Visiting an abandoned steel factory in Liège (Luik)

Today we visit an old abandoned steel factory in the province of Liège (Luik), exploring the assembly lines, control rooms and more.

Liège (in Dutch, Luik) was an epicenter of steel industry, starting from the 16th century Liège has had countless steel factories. The river Meuse flows directly through the city, making it easily accessible by water. Since the fall of the economy after World War II, and the decrease in interest of mining, many steel related businesses were put out of business. Leaving behind empty mines, factories and train yards. Over the years, these structures have been forgotten (or demolished) and taken over by nature. As of now, there are many reconversion projects going on, or planned. So we decided to visit one of these places before they are lost forever.

blast furnace in liege

It is king’s day in The Netherlands, which means that most of our team has the day off (except for our Belgian friends). Once again, we are with four people. We intend to explore the factory for the entire day, so we took a lot of equipment with us. After driving over 250 kilometers, we arrive at our destination.

Before we go exploring, we decided that it is a good idea to scan the area for entrances, security and possible demolition projects that may be going on at the factory. We drive around for a while until we find a hole in a fence. We deploy our drone to scan the terrain of the factory, making sure that there is nothing going on. Luckily, there is zero security. The drone did spot a group of two people roaming, with cameras. Must be other explorers, all good!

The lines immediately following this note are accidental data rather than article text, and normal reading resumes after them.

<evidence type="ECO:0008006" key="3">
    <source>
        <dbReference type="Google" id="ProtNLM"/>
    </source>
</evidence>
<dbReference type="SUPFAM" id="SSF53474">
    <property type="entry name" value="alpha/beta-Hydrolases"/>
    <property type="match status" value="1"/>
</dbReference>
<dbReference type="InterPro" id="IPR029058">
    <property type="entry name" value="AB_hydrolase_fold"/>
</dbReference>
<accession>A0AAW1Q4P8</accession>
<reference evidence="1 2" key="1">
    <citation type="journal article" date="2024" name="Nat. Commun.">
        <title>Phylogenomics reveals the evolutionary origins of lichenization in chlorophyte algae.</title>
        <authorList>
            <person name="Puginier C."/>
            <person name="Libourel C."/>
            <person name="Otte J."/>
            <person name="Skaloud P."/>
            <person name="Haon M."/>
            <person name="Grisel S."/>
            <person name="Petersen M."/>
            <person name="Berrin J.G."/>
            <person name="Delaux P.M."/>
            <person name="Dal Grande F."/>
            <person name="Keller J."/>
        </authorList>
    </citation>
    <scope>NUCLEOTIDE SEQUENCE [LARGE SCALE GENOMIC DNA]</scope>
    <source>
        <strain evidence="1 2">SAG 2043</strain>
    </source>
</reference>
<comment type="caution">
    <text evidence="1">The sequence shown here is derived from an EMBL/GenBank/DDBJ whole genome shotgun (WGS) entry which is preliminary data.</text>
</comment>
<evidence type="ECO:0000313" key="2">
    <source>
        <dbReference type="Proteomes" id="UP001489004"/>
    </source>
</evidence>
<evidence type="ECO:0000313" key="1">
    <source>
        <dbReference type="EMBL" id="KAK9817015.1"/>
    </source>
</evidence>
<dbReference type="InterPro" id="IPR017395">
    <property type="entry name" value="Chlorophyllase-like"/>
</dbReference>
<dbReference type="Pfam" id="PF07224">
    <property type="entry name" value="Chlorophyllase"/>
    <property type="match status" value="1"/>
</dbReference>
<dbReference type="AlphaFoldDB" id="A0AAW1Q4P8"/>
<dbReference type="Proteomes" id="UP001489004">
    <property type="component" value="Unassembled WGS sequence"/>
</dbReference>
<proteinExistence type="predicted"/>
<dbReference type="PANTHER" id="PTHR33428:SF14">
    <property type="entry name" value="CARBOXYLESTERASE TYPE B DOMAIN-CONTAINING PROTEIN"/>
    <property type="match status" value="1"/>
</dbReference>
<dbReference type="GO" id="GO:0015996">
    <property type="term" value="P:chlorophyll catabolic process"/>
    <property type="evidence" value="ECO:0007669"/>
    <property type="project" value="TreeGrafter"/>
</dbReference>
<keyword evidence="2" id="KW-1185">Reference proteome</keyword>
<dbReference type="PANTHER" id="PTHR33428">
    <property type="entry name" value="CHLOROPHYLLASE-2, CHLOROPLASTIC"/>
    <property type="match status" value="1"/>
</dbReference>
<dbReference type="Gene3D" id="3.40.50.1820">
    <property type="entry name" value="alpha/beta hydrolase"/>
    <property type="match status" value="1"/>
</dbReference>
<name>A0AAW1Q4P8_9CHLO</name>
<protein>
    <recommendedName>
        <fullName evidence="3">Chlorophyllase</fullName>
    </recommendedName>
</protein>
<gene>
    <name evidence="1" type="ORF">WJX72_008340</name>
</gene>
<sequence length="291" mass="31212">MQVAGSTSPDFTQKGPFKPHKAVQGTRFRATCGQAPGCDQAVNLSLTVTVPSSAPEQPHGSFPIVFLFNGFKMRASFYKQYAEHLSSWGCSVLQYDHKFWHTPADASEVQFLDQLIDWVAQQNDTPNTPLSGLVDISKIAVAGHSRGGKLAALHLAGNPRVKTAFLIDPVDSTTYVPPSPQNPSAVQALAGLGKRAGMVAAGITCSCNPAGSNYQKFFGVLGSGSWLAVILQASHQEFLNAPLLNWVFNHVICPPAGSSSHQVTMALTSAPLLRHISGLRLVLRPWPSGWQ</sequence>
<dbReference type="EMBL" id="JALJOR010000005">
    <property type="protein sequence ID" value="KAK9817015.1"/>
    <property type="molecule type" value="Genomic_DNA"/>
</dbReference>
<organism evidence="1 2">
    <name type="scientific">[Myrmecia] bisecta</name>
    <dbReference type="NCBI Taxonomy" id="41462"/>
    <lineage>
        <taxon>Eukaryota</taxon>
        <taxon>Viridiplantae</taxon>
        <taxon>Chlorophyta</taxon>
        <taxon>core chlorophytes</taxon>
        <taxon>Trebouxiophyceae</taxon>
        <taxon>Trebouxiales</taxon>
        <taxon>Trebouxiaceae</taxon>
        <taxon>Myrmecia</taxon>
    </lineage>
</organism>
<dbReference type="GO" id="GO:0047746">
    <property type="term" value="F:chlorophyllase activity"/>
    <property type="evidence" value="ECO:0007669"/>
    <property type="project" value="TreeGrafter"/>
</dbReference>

We parked our car in a nearby street. After grabbing our equipment, we made our way down the road to the fence we saw earlier. It is a bit of a challenge, because like any other ‘protected’ structure, there is a ton of barbed wire which you have to go through. A bit of a hassle, but we’re inside. The first thing we notice is that nature has taken over a part of the factory, with trees and plants growing everywhere. The second thing we notice is that just like any other abandoned structure in or near a city, vandals have trashed the entire place.

a photograp of a torpedo wagon in an abandoned steel factory

Ignoring the vandalism, this place is a beauty. Due to the lack of maintenance, all the steel has started to rust. But with rust also comes great danger, metal tends to weaken when rusted. Which means that we have to carefully look where we walk.

We start at the main hall, which is mainly intact. Since this is a dry area, all the rust you come across is from oxidation. And rust from oxidation leaves behind a lot of dust, and when I say a lot, I mean it. Luckily, I was smart enough to bring face masks, probably the best decision of the day. There’s dust everywhere, and in the air too. I don’t feel like breathing that in.

a photograph of hoppers inside a steel factory in belgium, the hoppers used transport coal dust
a photograph of a conveyor belt inside an abandoned steel factory called hfb. the conveyor belt is rusty

Making our way through the main hall, walking past meters of assembly lines. One thing is clear, copper thieves have been here and taken everything that even contains the smallest traces of copper. But nonetheless, it is a beautiful piece of industry. Looking up, there is a lot to explore. We decide to stick together, because it is a really dark place, and I was the only one smart enough to bring flashlights (that last longer than 30 minutes). Walking around the different levels and assembly lines, you start to realize how big this place actually is, and this is only the beginning of our journey! We make our way down to the end of the hall, where the wall is completely gone (if there ever was one). Once we get outside, there are these massive other structures, so much that you can’t explore it in detail in one day.